Can I breastfeed in a blizzard?

Let’s flashback to a cold morning in February. Not bitterly bone chilling cold, thank goodness, but just above the freezing mark. The snow that fell a few days ago melted a bit by then on the sidewalk but remained in the grass. The first blizzard of the season was to hit at night so we figured our late morning doctors appointment was still okay with a 5 & 4 year old and 1 1/2 month old on public transportation. My husband and I figured we’d all be able to get lunch afterwards as well.

As we were waiting for the bus to head back home, the snow began to fall. Not a sprinkling of snow, oh no, we were gifted the blizzard earlier than expected. I had our 1 1/2 month old in a carrier on my chest underneath my winter coat because he hated strollers, car seats or even being away from my body at one point. (Yes, there was plenty of space available for him to breathe properly, stay warm and not overheat.) 

A bus to train to bus trip that would normally take 40 minutes became an almost 2 hour trip to travel home. After waiting in a cold bus station for 20 minutes while the blizzard got more intense outside, the bus finally showed up! We were literally shaking in our boots! 

With just 10 minutes left on the bus Cillian finally starts to stir awake but not even bouncing my leg or rocking side to side could get him to settle. I was in no position to breastfeed him as the biggest mission was to then walk (a normally 5 minute walk) home in a complete white out storm. Goggles and skis were just about necessary at that point for travel.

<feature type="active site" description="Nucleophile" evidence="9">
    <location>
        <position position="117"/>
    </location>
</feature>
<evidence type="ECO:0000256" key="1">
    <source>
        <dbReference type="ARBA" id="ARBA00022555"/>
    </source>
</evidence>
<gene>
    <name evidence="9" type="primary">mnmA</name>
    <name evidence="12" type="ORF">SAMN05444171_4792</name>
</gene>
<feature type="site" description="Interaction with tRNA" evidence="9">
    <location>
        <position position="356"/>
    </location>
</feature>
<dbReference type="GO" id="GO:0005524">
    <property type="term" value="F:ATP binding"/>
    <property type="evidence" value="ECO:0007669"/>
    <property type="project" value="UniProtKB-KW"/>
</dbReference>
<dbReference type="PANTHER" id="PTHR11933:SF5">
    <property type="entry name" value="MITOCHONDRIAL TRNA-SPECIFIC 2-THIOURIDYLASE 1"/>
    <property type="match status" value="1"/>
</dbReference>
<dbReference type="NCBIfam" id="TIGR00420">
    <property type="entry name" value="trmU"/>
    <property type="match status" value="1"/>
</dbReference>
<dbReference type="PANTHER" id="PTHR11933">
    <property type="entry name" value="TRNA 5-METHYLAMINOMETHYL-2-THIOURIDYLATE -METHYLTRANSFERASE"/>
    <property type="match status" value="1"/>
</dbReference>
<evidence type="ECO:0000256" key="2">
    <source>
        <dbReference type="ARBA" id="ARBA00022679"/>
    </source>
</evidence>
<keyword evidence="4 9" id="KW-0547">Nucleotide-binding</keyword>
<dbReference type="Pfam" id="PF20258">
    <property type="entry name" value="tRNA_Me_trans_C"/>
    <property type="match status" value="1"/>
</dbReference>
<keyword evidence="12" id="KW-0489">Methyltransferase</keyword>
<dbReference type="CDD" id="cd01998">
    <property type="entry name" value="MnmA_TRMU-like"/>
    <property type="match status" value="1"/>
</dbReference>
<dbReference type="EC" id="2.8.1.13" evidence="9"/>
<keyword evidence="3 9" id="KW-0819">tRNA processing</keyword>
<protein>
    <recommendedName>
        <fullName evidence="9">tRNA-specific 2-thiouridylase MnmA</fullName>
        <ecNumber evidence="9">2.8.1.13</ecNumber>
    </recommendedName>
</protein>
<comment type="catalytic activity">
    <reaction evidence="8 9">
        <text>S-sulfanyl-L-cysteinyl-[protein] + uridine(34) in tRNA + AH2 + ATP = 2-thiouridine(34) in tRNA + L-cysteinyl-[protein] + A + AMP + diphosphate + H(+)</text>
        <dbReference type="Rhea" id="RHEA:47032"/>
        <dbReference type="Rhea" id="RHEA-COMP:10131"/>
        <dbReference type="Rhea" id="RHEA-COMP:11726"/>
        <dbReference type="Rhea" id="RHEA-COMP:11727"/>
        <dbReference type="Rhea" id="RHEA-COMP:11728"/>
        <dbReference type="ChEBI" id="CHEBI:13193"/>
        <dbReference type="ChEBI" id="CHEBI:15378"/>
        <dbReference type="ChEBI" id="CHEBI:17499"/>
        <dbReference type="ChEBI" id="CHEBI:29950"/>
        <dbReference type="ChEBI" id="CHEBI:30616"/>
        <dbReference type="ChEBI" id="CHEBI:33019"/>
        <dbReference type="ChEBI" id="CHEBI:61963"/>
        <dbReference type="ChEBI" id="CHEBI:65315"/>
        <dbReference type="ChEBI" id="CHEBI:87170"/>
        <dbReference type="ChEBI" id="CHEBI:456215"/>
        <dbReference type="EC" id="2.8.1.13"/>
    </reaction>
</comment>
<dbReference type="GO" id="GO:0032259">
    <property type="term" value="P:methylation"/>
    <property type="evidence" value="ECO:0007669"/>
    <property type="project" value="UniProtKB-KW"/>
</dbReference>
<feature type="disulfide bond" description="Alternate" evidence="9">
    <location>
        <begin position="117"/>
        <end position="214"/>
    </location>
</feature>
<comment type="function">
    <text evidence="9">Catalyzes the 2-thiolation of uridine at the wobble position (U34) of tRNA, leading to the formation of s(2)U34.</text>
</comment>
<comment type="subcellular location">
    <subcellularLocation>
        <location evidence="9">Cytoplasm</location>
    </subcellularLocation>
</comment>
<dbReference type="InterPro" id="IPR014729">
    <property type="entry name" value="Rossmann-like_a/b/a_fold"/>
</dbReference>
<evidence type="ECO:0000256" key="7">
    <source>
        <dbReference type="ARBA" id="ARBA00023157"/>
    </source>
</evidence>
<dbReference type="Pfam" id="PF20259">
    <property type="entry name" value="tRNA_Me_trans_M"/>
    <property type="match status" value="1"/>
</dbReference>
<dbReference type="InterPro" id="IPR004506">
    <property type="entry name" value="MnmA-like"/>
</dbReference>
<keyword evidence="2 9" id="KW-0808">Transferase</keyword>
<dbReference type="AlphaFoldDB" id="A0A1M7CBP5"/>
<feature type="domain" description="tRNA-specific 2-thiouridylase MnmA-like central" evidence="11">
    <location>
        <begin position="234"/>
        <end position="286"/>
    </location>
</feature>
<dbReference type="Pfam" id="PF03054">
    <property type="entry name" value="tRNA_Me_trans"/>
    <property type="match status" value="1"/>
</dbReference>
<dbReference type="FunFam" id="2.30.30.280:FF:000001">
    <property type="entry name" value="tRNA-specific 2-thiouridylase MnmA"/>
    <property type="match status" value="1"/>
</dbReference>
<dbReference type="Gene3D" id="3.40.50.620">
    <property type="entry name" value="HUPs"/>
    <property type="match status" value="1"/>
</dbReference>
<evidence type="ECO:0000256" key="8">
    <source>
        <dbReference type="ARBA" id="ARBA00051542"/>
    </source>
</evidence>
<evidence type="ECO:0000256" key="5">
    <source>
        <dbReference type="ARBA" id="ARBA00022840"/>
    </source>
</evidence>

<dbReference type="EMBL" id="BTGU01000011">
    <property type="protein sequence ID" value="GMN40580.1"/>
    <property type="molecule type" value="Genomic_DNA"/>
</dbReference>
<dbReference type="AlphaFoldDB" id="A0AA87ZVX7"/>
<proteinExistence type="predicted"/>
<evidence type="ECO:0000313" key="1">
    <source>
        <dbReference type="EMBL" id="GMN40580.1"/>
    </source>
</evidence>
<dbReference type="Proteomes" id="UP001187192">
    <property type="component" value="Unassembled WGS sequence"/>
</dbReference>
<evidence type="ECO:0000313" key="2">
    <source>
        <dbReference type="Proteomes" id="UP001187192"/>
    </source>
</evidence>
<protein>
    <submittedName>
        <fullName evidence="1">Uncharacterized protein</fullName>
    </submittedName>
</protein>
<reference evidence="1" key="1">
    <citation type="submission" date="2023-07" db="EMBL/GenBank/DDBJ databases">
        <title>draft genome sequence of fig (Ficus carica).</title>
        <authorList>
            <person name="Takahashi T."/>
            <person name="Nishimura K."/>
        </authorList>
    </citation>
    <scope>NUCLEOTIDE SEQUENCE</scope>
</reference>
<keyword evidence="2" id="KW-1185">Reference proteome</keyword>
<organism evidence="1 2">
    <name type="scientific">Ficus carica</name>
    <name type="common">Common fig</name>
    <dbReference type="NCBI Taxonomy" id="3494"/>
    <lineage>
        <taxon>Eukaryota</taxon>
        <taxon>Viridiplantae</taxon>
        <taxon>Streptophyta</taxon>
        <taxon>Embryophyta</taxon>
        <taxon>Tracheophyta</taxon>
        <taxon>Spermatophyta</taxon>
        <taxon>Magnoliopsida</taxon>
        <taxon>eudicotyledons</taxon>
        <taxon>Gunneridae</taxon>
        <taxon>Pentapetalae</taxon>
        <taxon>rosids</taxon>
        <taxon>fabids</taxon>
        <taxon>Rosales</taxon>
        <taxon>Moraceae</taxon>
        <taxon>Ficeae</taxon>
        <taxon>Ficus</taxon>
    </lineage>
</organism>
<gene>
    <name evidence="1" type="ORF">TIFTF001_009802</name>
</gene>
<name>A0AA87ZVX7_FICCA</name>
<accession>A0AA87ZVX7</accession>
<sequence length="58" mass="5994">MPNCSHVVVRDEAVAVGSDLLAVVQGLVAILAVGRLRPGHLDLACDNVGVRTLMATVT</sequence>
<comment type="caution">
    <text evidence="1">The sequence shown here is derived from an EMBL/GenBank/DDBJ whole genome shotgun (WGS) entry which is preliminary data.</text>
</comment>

As difficult as it was we powered through it, thanks to our angels. Cillian cried the entire short walk though out of HUNGER, not the chill or desperation like I almost did. If he could’ve breastfed as we trekked home I’m definitely sure he would’ve. That storm has been the only thing to ever stand in his way of getting food.

This current breastfeeding journey has been the most difficult one I’ve had to face with multiple bouts of mastitis and feeling drained more than I’d like, especially with 2 older kids who need my attention as well. When Cillian was a newborn and I was recovering the epidural complications, I was in so much pain that nursing became even harder. It was my mission to push myself through the pain because I knew how rewarding breastfeeding would be for him and for me as well. There are instances when I hold him close even tighter because I know he is my last little babe and before long he’ll be walking, talking and off to school like his siblings.

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